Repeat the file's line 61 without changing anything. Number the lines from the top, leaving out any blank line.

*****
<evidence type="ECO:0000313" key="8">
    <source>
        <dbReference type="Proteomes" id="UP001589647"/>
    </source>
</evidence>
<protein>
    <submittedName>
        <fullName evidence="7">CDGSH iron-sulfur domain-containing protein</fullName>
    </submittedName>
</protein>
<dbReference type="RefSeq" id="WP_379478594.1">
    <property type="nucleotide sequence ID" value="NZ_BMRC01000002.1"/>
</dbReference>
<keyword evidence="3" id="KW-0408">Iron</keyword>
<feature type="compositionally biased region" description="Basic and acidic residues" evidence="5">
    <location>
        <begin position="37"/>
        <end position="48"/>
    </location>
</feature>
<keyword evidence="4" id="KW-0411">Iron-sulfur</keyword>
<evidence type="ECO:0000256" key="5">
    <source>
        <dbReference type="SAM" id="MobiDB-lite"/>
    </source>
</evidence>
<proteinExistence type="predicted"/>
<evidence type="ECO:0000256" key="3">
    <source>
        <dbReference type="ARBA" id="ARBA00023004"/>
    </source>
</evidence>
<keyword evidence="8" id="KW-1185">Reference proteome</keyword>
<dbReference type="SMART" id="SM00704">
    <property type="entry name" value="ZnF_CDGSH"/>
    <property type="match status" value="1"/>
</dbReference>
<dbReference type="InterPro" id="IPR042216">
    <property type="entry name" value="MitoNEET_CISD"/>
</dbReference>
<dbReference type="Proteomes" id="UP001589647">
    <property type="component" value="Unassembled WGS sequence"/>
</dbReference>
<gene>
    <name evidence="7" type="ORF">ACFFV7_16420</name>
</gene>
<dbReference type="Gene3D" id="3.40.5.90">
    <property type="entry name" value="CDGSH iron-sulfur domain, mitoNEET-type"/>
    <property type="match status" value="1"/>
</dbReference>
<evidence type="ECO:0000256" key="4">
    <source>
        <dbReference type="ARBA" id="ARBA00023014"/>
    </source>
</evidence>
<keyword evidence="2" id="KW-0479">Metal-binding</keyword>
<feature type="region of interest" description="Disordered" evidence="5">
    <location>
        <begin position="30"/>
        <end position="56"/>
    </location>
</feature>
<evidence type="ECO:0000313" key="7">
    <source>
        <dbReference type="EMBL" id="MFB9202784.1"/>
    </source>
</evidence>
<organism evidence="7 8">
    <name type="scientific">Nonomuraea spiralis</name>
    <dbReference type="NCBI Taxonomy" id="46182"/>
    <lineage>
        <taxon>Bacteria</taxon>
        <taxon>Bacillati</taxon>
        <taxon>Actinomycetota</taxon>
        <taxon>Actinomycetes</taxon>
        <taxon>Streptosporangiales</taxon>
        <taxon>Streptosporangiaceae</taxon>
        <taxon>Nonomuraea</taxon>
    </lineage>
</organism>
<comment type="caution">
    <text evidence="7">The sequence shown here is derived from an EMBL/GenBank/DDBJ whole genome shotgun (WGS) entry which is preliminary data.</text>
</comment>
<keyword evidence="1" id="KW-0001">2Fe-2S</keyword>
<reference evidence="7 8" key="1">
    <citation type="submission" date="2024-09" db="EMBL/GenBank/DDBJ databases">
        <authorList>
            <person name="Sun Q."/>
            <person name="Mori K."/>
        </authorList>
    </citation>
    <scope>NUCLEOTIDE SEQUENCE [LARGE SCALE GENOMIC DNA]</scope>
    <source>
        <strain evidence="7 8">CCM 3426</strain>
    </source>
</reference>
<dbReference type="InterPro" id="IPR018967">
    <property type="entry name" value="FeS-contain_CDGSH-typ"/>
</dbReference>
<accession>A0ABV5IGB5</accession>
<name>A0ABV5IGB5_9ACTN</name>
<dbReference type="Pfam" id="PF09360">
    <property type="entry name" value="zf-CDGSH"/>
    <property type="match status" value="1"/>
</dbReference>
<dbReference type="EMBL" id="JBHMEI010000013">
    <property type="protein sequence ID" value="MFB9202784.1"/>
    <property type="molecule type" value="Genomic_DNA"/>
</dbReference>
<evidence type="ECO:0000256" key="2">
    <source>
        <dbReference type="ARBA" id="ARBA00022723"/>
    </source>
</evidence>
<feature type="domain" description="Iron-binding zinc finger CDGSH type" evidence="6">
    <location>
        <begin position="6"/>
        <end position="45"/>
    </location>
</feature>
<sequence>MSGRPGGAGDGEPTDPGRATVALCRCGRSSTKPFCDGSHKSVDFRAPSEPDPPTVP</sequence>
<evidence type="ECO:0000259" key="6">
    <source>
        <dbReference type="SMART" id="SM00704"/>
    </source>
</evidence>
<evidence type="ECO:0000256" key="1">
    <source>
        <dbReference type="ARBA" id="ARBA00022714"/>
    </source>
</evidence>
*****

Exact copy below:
    </location>